→.001, .1cd, .3d, .3d4, .3df8, .3dm, .3ds, .3fr, .3g2, .3ga, .3gp, .3gp2, .3mm, .3pr, .7z, .7zip, .8ba, .8bc, .8be, .8bf, .8bi8, .8bl, .8bs, .8bx, .8by, .8li, .a2c, .aa, .aa3, .aac, .aaf, .ab4, .abk, .abw, .ac2, .ac3, .accdb, .accde, .accdr, .accdt, .ace, .ach, .acr, .act, .adb, .ade, .adi, .adp, .adpb, .adr, .ads, .adt, .aep, .aepx, .aes, .aet, .afp, .agd1, .agdl, .ai, .aif, .aiff, .aim, .aip, .ais, .ait, .ak, .al, .allet, .alphacrypt, .amf, .amr, .amu, .amx, .amxx, .ans, .aoi, .ap, .ape, .api, .apj, .apk, .apnx, .app, .arc, .arch00, .ari, .arj, .aro, .arr, .arw, .as, .as3, .asa, .asc, .ascx, .ase, .asf, .ashx, .asm, .asmx, .asp, .aspx, .asr, .asset, .asx, .automaticdestinations-ms, .avi, .avs, .awg, .azf, .azs, .azw, .azw1, .azw3, .azw4, .b2a, .back, .backup, .backupdb, .bad, .bak, .bank, .bar, .bat, .bay, .bc6, .bc7, .bck, .bcp, .bdb, .bdp, .bdr, .bfa, .bgt, .bi8, .bib, .bic, .big, .bik, .bin, .bkf, .bkp, .bkup, .blend, .blob, .blp, .bmc, .bmf, .bml, .bmp, .boc, .bp2, .bp3, .bpk, .bpl, .bpw, .brd, .bsa, .bsk, .bsp, .btoa, .bvd, .bz2, .c, .cag, .cam, .camproj, .cap, .car, .cas, .cat, .cbf, .cbr, .cbz, .cc, .ccd, .ccf, .cch, .cd, .cdf, .cdi, .cdr, .cdr3, .cdr4, .cdr5, .cdr6, .cdrw, .cdx, .ce1, .ce2, .cef, .cer, .cert, .cfg, .cfm, .cfp, .cfr, .cgf, .cgi, .cgm, .cgp, .chk, .chml, .cib, .class, .clr, .cls, .clx, .cmd, .cmf, .cms, .cmt, .cnf, .cng, .cod, .col, .con, .conf, .config, .contact, .cp, .cpi, .cpio, .cpp, .cr2, .craw, .crd, .crt, .crw, .crwl, .crypt, .crypted, .cryptra, .cryptXXX, .cs, .csh, .csi, .csl, .cso, .csr, .css, .csv, .ctt, .cty, .cue, .cwf, .d3dbsp, .dac, .dal, .dap, .das, .dash, .dat, .database, .dayzprofile, .dazip, .db, .db_journal, .db0, .db3, .dba, .dbb, .dbf, .dbfv, .db-journal, .dbx, .dc2, .dc4, .dch, .dco, .dcp, .dcr, .dcs, .dcu, .ddc, .ddcx, .ddd, .ddoc, .ddrw, .dds, .default, .dem, .der, .des, .desc, .design, .desklink, .dev, .dex, .dfm, .dgc, .dic, .dif, .dii, .dim, .dime, .dip, .dir, .directory, .disc, .disk, .dit, .divx, .diz, .djv, .djvu, .dlc, .dmg, .dmp, .dng, .dob, .doc, .docb, .docm, .docx, .dot, .dotm, .dotx, .dox, .dpk, .dpl, .dpr, .drf, .drw, .dsk, .dsp, .dtd, .dvd, .dvi, .dvx, .dwg, .dxb, .dxe, .dxf, .dxg, .e4a, .edb, .efl, .efr, .efu, .efx, .eip, .elf, .emc, .emf, .eml, .enc, .enx, .epk, .eps, .epub, .eql, .erbsql, .erf, .err, .esf, .esm, .euc, .evo, .ex, .exf, .exif, .f90, .faq, .fcd, .fdb, .fdr, .fds, .ff, .ffd, .fff, .fh, .fhd, .fla, .flac, .flf, .flp, .flv, .flvv, .for, .forge, .fos, .fpenc, .fpk, .fpp, .fpx, .frm, .fsh, .fss, .fxg, .gadget, .gam, .gbk, .gbr, .gdb, .ged, .gfe, .gfx, .gho, .gif, .gif,.bmp, .gpg, .gpx, .gray, .grey, .grf, .groups, .gry, .gthr, .gxk, .gz, .gzig, .gzip, .h, .h3m, .h4r, .hbk, .hbx, .hdd, .hex, .hkdb, .hkx, .hplg, .hpp, .hqx, .htm, .html, .htpasswd, .hvpl, .hwp, .ibank, .ibd, .ibooks, .ibz, .ico, .icxs, .idl, .idml, .idx, .ie5, .ie6, .ie7, .ie8, .ie9, .iff, .iif, .iiq, .img, .incpas, .indb, .indd, .indl, .indt, .ink, .inx, .ipa, .iso, .isu, .isz, .itdb, .itl, .itm, .iwd, .iwi, .jac, .jar, .jav, .java, .jbc, .jc, .jfif, .jge, .jgz, .jif, .jiff, .jks, .jnt, .jpc, .jpe, .jpeg, .jpf, .jpg, .jpw, .js, .json, .jsp, .just, .k25, .kc2, .kdb, .kdbx, .kdc, .kde, .key, .kf, .klq, .kml, .kmz, .kpdx, .kwd, .kwm, .laccdb, .lastlogin, .lay, .lay6, .layout, .lbf, .lbi, .lcd, .lcf, .lcn, .ldb, .ldf, .lgp, .lib, .lit, .litemod, .lngttarch2, .localstorage, .locky, .log, .lp2, .lpa, .lrf, .ltm, .ltr, .ltx, .lua, .lvivt, .lvl, .m, .m2, .m2ts, .m3u, .m3u8, .m4a, .m4p, .m4u, .m4v, .mag, .man, .map, .mapimail, .max, .mbox, .mbx, .mcd, .mcgame, .mcmeta, .mcrp, .md, .md0, .md1, .md2, .md3, .md5, .mdb, .mdbackup, .mdc, .mddata, .mdf, .mdl, .mdn, .mds, .mef, .menu, .meo, .mfd, .mfw, .mic, .mid, .mim, .mime, .mip, .mjd, .mkv, .mlb, .mlx, .mm6, .mm7, .mm8, .mme, .mml, .mmw, .mny, .mobi, .mod, .moneywell, .mos, .mov, .movie, .moz, .mp1, .mp2, .mp3, .mp4, .mp4v, .mpa, .mpe, .mpeg, .mpg, .mpq, .mpqge, .mpv2, .mrw, .mrwref, .ms11, .ms11(Securitycopy), .mse, .msg, .msi, .msp, .mts, .mui, .mxp, .myd, .myi, .nav, .ncd, .ncf, .nd, .ndd, .ndf, .nds, .nef, .nfo, .nk2, .nop, .note, .now, .nrg, .nri, .nrw, .ns2, .ns3, .ns4, .nsd, .nsf, .nsg, .nsh, .ntl, .number, .nvram, .nwb, .nx1, .nx2, .nxl, .nyf, .oab, .obj, .odb, .odc, .odf, .odg, .odi, .odm, .odp, .ods, .odt, .oft, .oga, .ogg, .oil, .opd, .opf, .orf, .ost, .otg, .oth, .otp, .ots, .ott, .owl, .oxt, .p12, .p7b, .p7c, .pab, .pack, .pages, .pak, .paq, .pas, .pat, .pbf, .pbk, .pbp, .pbs, .pcd, .pct, .pcv, .pdb, .pdc, .pdd, .pdf, .pef, .pem, .pfx, .php, .pif, .pkb, .pkey, .pkh, .pkpass, .pl, .plb, .plc, .pli, .plugin, .plus_muhd, .pm, .pmd, .png, .po, .pot, .potm, .potx, .ppam, .ppd, .ppf, .ppj, .pps, .ppsm, .ppsx, .ppt, .pptm, .pptx, .prc, .prel, .prf, .priv, .privat, .props, .prproj, .prt, .ps, .psa, .psafe3, .psd, .psk, .pspimage, .pst, .psw6, .ptx, .pub, .puz, .pwf, .pwi, .pwm, .pxp, .py, .qba, .qbb, .qbm, .qbr, .qbw, .qbx, .qby, .qcow, .qcow2, .qdf, .qed, .qel, .qic, .qif, .qpx, .qt, .qtq, .qtr, .r00, .r01, .r02, .r03, .r3d, .ra, .ra2, .raf, .ram, .rar, .rat, .raw, .rb, .rdb, .rdi, .re4, .res, .result, .rev, .rgn, .rgss3a, .rim, .rll, .rm, .rng, .rofl, .rpf, .rrt, .rsdf, .rsrc, .rss, .rsw, .rte, .rtf, .rts, .rtx, .rum, .run, .rv, .rvt, .rw2, .rwl, .rwz, .rzk, .rzx, .s3db, .sad, .saf, .safe, .sas7bdat, .sav, .save, .say, .sb, .sc2save, .sch, .scm, .scn, .scx, .sd0, .sd1, .sda, .sdb, .sdc, .sdf, .sdn, .sdo, .sds, .sdt, .search-ms, .sef, .sen, .ses, .sfs, .sfx, .sgz, .sh, .shar, .shr, .shw, .shy, .sid, .sidd, .sidn, .sie, .sis, .sitx, .sldm, .sldx, .slk, .slm, .sln, .slt, .sme, .snk, .snp, .snx, .so, .spd, .spr, .sql, .sqlite, .sqlite3, .sqlitedb, .sqllite, .sqx, .sr2, .srf, .srt, .srw, .ssa, .st4, .st5, .st6, .st7, .st8, .stc, .std, .sti, .stm, .stt, .stw, .stx, .sud, .suf, .sum, .svg, .svi, .svr, .swd, .swf, .switch, .sxc, .sxd, .sxg, .sxi, .sxm, .sxw, .syncdb, .t01, .t03, .t05, .t12, .t13, .tar, .tar.bz2, .tarbz2, .tax, .tax2013, .tax2014, .tbk, .tbz2, .tch, .tcx, .teslacrypt, .tex, .text, .tg, .tga, .tgz, .thm, .thmx, .tif, .tiff, .tlb, .tlg, .tlz, .tmp, .toast, .tor, .torrent, .tpu, .tpx, .trp, .ts, .tu, .tur, .txd, .txf, .txt, .uax, .udf, .uea, .umx, .unity3d, .unr, .unx, .uop, .uot, .upk, .upoi, .url, .usa, .usx, .ut2, .ut3, .utc, .utx, .uu, .uud, .uue, .uvx, .uxx, .val, .vault, .vb, .vbox, .vbs, .vc, .vcd, .vcf, .vcxpro, .vdf, .vdi, .vdo, .ver, .vfs0, .vhd, .vhdx, .vlc, .vlt, .vmdk, .vmf, .vmsd, .vmt, .vmx, .vmxf, .vob, .vp, .vpk, .vpp_pc, .vsi, .vtf, .w3g, .w3x, .wab, .wad, .wallet, .war, .wav, .wave, .waw, .wb2, .wbk, .wdgt, .wks, .wm, .wma, .wmd, .wmdb, .wmmp, .wmo, .wmv, .wmx, .wotreplay, .wow, .wpd, .wpe, .wpk, .wpl, .wps, .wsf, .wsh, .wtd, .wtf, .wvx, .x11, .x3f, .xcodeproj, .xf, .xhtml, .xis, .xl, .xla, .xlam, .xlc, .xlk, .xll, .xlm, .xlr, .xls, .xlsb, .xlsm, .xlsx, .xlt, .xltm, .xltx, .xlv, .xlw, .xlwx, .xml, .xpi, .xps, .xpt, .xqx, .xsl, .xtbl, .xvid, .xwd, .xxe, .xxx, .yab, .ycbcra, .yenc, .yml, .ync, .yps, .yuv, .z02, .z04, .zap, .zip, .zipx, .zoo, .zps, .ztmp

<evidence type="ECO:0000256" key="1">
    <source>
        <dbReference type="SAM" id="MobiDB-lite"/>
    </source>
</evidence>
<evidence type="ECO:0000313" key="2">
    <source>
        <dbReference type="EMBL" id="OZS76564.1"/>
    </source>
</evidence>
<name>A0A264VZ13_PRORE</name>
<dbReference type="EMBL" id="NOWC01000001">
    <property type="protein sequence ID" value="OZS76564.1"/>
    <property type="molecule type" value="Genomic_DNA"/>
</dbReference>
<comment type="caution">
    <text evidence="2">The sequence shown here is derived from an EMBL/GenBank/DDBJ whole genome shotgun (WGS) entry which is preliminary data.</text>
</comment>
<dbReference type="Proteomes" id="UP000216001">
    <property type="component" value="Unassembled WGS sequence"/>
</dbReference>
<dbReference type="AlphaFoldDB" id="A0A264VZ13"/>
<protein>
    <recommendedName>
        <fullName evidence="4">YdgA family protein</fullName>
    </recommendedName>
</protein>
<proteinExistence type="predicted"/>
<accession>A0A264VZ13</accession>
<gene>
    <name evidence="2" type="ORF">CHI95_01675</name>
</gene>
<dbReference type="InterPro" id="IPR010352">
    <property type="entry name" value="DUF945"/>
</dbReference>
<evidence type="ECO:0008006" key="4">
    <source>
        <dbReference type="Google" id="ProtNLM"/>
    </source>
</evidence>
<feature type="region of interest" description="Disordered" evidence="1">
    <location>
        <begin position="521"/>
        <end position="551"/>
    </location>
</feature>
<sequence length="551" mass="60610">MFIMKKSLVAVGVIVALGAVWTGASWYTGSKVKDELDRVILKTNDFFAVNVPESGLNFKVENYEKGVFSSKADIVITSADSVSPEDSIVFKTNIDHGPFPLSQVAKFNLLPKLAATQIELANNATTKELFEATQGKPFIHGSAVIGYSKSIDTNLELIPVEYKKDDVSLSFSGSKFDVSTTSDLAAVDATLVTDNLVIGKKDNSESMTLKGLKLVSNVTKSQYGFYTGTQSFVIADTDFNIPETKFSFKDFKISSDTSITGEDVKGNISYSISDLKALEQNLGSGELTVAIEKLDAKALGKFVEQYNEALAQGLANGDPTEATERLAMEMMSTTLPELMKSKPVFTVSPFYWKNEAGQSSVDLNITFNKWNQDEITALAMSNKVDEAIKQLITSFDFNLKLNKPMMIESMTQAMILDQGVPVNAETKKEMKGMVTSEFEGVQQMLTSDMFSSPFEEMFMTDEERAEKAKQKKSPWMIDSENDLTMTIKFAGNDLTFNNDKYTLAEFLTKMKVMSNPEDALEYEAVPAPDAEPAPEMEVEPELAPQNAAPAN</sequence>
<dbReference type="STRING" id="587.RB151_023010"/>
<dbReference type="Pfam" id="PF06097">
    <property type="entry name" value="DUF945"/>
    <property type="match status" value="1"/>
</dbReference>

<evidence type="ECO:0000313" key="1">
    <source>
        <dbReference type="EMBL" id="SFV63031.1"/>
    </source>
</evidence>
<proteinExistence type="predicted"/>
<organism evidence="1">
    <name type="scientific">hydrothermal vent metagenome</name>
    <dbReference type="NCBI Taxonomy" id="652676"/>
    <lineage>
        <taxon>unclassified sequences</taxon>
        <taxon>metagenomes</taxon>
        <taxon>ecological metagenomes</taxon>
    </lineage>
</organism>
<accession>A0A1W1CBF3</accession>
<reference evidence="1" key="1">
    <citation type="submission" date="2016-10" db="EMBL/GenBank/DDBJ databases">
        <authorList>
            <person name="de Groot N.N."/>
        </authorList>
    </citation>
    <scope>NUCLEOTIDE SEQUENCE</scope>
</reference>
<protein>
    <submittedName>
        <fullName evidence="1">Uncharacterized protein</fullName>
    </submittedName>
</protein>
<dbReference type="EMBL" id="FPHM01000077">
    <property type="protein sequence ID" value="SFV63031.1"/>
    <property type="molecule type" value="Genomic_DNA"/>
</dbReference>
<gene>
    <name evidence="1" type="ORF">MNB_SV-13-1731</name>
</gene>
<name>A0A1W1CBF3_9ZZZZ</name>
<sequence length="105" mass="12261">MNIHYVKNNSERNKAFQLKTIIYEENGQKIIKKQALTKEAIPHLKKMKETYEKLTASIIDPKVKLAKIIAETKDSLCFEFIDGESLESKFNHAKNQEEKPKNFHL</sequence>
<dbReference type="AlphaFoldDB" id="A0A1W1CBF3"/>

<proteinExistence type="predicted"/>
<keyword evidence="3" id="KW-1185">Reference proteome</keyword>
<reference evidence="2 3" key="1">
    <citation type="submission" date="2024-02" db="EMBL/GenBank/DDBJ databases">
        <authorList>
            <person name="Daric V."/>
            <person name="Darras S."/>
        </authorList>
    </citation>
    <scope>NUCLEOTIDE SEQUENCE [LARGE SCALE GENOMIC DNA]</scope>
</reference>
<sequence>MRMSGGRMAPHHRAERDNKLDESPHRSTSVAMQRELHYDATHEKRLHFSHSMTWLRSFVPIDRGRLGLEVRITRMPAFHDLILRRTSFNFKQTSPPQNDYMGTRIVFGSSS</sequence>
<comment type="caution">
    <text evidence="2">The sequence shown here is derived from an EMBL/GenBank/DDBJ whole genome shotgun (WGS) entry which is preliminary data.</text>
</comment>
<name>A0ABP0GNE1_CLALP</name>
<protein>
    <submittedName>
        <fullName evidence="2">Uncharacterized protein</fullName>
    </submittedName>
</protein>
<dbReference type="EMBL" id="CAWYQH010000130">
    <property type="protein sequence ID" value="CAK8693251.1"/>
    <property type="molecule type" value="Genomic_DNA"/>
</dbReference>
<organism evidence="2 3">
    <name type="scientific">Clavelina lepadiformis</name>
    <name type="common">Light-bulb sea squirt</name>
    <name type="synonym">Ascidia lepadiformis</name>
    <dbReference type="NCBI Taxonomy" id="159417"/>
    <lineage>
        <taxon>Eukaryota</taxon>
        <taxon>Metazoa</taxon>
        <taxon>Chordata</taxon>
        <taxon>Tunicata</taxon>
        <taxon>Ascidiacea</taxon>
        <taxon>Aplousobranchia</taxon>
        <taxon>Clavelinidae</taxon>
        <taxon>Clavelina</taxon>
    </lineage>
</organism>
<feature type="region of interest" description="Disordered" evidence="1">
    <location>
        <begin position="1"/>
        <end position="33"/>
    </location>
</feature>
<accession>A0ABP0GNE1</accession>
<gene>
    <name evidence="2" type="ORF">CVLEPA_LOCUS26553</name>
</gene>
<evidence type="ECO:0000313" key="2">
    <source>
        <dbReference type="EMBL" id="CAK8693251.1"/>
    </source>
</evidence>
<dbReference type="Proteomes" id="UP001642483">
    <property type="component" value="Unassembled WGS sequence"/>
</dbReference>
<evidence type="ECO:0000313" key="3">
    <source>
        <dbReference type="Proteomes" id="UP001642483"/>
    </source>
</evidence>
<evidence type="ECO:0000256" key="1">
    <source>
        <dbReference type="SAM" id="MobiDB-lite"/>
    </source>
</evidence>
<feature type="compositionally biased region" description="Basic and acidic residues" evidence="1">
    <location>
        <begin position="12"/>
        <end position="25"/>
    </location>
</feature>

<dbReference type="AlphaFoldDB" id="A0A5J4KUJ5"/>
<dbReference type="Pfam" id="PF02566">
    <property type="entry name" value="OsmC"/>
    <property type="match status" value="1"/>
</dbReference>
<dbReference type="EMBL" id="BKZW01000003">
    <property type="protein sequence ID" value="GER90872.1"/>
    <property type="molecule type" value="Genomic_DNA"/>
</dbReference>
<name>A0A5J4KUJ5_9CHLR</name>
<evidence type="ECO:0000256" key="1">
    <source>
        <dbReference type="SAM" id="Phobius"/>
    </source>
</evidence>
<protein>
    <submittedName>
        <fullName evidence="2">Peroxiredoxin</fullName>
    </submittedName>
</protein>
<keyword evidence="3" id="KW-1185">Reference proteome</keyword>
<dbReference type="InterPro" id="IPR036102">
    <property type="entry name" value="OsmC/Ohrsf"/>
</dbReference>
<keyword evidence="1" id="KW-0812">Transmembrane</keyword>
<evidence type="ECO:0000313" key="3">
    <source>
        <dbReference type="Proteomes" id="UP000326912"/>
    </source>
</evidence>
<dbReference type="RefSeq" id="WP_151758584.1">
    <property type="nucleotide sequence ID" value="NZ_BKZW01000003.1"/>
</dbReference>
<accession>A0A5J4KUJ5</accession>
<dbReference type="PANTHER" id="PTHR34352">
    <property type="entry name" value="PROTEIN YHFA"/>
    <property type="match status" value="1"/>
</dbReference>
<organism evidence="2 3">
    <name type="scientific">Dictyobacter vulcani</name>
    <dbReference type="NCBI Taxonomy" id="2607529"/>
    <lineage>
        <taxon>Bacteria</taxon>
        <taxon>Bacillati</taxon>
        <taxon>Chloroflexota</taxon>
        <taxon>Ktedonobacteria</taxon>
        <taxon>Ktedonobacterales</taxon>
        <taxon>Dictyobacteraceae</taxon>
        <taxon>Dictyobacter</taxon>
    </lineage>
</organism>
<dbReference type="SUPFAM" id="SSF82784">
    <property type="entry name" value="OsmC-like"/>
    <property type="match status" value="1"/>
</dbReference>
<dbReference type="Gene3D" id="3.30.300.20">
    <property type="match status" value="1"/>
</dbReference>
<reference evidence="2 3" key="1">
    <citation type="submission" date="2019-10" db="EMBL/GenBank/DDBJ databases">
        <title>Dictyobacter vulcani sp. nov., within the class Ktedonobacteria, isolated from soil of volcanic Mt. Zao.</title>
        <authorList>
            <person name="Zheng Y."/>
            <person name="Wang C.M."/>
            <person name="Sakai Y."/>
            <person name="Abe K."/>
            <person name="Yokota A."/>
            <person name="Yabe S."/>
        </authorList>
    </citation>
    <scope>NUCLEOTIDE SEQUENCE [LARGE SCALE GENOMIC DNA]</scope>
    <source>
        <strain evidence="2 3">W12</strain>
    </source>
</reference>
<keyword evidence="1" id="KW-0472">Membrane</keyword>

Extension List Source: Bleeping Computer